things, and my 18-plus years of training and developing sales people. I
believe that most thoughtful salespeople will line up on my side of the
All that said,
there some principles and simple rules that can give us direction on
this issue. Let's start with our language. Instead of "closing the
sale" let's first call it "resolving the next step." Not only should
the project in general have a resolution, but also every sales
interaction (a conversation with a prospect or customer), should have
as its goal the identification of a next step in the sales process and
the natural and logical commitment to that step.
example, when you are seeing a prospect for the first time, the ideal
next step is to get a commitment from the prospect for a second
meeting. Without that, you have no hope of getting the ultimate
purchase order. To walk away from the sales call without resolving
"what happens next" is to leave the sales call incomplete and
The ideal next
step for a meeting when you are collecting information about the
customer's needs is the customer's commitment to view your presentation
of your solution.
The ideal next
step following a sales call in which you present your solution is for
the customer to identify the next step in his/her buying process, and
commit to that.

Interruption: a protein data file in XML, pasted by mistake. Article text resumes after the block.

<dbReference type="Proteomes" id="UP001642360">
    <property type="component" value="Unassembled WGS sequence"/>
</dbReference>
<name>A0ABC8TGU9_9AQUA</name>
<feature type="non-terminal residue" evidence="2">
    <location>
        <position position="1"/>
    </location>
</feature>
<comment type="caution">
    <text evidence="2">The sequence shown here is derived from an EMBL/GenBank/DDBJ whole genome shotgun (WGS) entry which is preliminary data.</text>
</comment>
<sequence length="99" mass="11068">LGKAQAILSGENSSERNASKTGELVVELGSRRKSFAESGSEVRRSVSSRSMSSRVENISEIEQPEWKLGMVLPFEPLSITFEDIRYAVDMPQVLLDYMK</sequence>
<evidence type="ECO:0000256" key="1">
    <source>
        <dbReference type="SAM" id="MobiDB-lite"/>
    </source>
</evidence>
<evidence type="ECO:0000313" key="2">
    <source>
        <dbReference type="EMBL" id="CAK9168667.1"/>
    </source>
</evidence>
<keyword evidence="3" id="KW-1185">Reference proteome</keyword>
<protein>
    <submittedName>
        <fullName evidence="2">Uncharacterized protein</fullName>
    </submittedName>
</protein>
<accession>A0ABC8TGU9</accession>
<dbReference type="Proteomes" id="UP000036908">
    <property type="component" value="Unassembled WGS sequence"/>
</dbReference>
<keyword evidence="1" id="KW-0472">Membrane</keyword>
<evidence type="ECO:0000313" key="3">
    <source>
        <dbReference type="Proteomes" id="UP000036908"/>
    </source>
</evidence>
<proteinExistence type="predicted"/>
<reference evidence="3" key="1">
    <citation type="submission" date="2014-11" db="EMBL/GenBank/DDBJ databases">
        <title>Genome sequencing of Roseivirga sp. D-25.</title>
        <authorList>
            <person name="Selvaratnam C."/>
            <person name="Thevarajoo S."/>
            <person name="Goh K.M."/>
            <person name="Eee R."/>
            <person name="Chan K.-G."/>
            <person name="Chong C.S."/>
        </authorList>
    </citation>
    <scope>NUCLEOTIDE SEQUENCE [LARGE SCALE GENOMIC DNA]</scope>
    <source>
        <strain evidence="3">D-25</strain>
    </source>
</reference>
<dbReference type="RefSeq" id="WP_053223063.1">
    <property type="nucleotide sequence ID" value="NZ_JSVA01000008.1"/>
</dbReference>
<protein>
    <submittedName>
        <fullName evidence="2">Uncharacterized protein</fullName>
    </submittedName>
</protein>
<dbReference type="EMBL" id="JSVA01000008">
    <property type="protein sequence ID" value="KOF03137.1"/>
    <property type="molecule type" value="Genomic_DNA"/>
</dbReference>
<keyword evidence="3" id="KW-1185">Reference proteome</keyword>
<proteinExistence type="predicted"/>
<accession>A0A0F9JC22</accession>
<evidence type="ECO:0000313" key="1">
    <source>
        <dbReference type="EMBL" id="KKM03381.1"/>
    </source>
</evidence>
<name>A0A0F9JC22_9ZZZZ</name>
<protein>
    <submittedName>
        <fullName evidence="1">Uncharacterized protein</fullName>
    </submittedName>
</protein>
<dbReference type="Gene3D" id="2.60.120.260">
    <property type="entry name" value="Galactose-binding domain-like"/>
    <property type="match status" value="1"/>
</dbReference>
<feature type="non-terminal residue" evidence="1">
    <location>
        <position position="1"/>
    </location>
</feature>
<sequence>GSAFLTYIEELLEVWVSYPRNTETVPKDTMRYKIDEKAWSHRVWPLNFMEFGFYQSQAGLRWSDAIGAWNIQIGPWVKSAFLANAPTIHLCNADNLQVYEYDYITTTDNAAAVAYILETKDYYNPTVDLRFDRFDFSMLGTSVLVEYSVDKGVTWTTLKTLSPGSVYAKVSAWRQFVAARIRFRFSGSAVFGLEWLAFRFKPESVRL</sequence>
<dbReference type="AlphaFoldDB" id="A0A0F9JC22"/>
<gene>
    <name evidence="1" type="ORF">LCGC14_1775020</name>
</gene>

On and on we
go. Every sales call should end in some resolution of the next step in
the process, even if the resolution is "no next step with you."
Notice that in
each of these occasions, the definition of the "next step" is a
commitment on the part of the prospect or customer to do something that
moves the project forward. Acquiring that commitment, in each and every
sales interaction, is one of the habits of the most successful
salespeople. It's what I term "resolving the next step."
If the goal is
to successfully arrive at the ultimate resolution, the perceptive
salesperson understands that the means to that is a step-by-step
process. Every sales call is an investment of time and energy on the
part of the customer. And every investment of time and energy should
result in some kind of an action step. Unless you are so entertaining
that the customer looks at his/her time invested with you as a
substitute for the movies this weekend, he/she probably doesn't want to
squander his time with you. He probably wants to accomplish something
as a result of his investment of time with you. The something will take
the shape of a "next step" in his process.
thoughtful and effective salesperson recognizes that, and merely asks
the customer to identify the next step. When he does, it's nailed down
with a deadline. The project moves forward, the sales process
continues, and you know exactly where you and the customer stand.